We drove the 8 hours from Austin to New Orleans, and had the best weekend I’ve had in so long. Thanks to someone special, we were able to meet the band before the show and listened in on the sound check. TATE performed their entire lineup for us and one other couple. I am still shocked to this day that I basically got a private concert from them. During the show, Mikel took Ryan’s phone, and took a selfie with us in the background. It’s pretty awesome.

Angela and Ryan meet The Airborne Toxic Event

Angela and Ryan meet The Airborne Toxic Event

We met a few guys from Florida who drove up that morning and were driving back that night, and another guy who flew in from Denver for the night just for the show. It truly shows how amazing TATE is, that people will drive hours on end or fly in for one night just to watch them perform. I think that shows how dedicated we are to the Airborne crew. And they were so worth it. When I met them, each and every one of them was so attentive, generous, and empathetic. Anna even told me about her mom’s battle with cancer when she was growing up. She was so compassionate. I missed meeting Noah, but Adrian was an excellent fill in.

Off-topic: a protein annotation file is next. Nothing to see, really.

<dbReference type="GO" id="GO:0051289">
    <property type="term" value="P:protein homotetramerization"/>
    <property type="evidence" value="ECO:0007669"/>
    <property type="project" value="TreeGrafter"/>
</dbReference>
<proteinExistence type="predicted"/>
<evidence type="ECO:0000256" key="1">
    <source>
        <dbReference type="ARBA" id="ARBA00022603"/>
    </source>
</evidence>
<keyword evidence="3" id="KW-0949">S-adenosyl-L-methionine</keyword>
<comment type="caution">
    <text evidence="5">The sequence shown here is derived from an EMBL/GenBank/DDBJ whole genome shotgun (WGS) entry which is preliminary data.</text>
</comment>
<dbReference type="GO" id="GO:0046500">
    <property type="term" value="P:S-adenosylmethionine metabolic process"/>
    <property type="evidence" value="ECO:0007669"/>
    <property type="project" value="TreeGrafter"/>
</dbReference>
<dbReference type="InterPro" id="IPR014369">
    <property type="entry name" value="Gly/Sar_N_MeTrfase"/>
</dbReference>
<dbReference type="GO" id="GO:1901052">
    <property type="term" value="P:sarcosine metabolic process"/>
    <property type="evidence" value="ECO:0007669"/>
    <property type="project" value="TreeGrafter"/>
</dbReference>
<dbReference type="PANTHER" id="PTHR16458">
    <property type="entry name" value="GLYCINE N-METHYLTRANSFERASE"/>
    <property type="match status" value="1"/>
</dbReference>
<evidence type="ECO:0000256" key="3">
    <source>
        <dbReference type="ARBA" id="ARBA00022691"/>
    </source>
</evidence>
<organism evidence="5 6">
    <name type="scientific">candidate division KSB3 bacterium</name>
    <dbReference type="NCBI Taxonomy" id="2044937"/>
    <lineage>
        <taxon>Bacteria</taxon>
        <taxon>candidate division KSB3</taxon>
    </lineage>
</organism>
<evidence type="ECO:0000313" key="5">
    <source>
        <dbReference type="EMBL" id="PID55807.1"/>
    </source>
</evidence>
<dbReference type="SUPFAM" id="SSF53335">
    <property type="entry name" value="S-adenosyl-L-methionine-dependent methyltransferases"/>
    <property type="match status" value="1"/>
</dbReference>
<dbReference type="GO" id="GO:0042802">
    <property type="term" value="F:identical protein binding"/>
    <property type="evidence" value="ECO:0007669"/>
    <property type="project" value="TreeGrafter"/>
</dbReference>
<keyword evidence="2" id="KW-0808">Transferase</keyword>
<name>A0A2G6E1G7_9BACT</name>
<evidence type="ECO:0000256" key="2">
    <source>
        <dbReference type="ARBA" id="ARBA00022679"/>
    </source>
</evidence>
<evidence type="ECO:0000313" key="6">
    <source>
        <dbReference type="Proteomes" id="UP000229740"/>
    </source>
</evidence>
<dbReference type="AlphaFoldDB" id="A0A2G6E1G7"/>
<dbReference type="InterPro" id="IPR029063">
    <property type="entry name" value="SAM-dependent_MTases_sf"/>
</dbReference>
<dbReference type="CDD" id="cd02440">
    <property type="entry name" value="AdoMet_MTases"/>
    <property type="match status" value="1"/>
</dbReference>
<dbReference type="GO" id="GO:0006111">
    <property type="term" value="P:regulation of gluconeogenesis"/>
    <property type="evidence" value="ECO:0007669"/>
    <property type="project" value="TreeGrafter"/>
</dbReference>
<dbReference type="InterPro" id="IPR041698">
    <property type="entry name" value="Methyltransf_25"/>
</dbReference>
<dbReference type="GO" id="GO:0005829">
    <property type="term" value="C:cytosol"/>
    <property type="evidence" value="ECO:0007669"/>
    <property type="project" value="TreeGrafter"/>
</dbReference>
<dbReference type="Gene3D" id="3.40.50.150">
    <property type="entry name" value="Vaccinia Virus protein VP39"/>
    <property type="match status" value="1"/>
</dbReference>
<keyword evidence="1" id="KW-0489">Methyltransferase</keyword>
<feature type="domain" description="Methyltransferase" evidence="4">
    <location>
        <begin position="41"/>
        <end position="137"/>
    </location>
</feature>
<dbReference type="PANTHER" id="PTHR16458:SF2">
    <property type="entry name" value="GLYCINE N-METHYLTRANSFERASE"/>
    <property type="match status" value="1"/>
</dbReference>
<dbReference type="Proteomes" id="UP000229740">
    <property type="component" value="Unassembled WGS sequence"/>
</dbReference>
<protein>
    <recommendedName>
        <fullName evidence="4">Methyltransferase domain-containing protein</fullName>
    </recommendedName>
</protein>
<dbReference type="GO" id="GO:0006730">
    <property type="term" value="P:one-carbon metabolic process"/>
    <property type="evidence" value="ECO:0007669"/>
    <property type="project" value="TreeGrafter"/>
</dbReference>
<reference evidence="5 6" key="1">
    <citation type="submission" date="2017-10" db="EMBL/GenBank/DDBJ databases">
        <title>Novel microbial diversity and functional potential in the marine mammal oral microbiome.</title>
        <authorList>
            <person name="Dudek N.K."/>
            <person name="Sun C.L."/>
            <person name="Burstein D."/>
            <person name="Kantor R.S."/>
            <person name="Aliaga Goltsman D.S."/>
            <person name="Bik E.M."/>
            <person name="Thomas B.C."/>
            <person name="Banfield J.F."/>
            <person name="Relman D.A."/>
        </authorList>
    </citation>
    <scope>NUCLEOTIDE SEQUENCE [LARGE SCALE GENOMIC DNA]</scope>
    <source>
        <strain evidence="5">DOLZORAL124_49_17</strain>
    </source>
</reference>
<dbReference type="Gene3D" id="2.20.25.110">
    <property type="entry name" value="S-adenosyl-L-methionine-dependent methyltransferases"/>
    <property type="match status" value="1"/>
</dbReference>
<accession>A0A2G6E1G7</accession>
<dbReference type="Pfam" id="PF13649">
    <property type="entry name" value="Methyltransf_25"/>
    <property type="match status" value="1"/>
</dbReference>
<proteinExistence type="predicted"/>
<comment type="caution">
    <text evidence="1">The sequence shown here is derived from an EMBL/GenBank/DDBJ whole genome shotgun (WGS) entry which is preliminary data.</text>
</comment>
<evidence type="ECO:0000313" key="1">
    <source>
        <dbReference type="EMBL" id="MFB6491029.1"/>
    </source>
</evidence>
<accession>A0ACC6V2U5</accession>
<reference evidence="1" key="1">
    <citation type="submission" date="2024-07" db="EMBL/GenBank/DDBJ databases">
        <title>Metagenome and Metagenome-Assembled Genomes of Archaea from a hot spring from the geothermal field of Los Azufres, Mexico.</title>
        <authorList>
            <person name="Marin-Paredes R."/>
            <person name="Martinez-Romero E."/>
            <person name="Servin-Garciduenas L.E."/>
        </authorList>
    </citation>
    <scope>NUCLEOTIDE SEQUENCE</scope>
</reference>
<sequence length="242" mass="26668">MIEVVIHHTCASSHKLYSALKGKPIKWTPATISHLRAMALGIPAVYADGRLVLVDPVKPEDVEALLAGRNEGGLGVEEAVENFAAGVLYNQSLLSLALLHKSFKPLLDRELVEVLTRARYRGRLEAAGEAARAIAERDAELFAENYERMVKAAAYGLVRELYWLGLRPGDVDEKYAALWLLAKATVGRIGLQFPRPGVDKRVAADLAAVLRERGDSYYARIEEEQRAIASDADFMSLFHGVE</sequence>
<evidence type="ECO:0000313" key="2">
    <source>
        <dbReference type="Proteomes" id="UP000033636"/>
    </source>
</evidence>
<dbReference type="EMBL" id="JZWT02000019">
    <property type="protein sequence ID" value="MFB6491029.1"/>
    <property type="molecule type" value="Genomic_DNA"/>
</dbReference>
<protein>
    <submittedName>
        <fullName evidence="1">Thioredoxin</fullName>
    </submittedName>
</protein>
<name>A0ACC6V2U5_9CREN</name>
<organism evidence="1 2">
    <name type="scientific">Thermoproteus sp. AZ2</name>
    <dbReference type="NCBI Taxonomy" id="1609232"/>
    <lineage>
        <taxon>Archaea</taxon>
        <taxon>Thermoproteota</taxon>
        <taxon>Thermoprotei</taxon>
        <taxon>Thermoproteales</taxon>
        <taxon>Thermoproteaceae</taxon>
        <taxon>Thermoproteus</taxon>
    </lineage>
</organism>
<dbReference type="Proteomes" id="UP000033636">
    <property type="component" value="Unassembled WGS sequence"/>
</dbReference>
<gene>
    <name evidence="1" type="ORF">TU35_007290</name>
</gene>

Having cancer these last 6 months has been excruciatingly hard. I lost all of my hair, slept days away, gained roughly 15lbs due to the steroids I was taking, had to bear the stares and secondlooks from children and adults, and lost my sense of worth. No one knows what it’s like to go through cancer unless you’ve been down the same road. I still feel alone, only because even though my best friends, sister, parents, and my husband have gone above and beyond to help me, they don’t exactly know what I am going through; just as I will never know what they went through watching me fight this battle.

I’m glad to say that even though I still don’t feel comfortable in my own skin, there have been so many people come out from nowhere and help me and my family during this time. Every now and then strangers will stop me and give me a high five or a hug because they know what I’m going through. It makes me feel so empowered. I cannot begin to express my gratitude to those who have donated, time, money and even a new air conditioner for our home, to help us get through this difficult time. I know my war is not over with cancer. I still have a long road to go, but I know that TATE has been there all along, and will continue to carry me up every hill. Thanks for all of the encouraging words and prayers. Today I have tossed the cursed ruins of this dreadful disease. Everyday I’m “Changing.”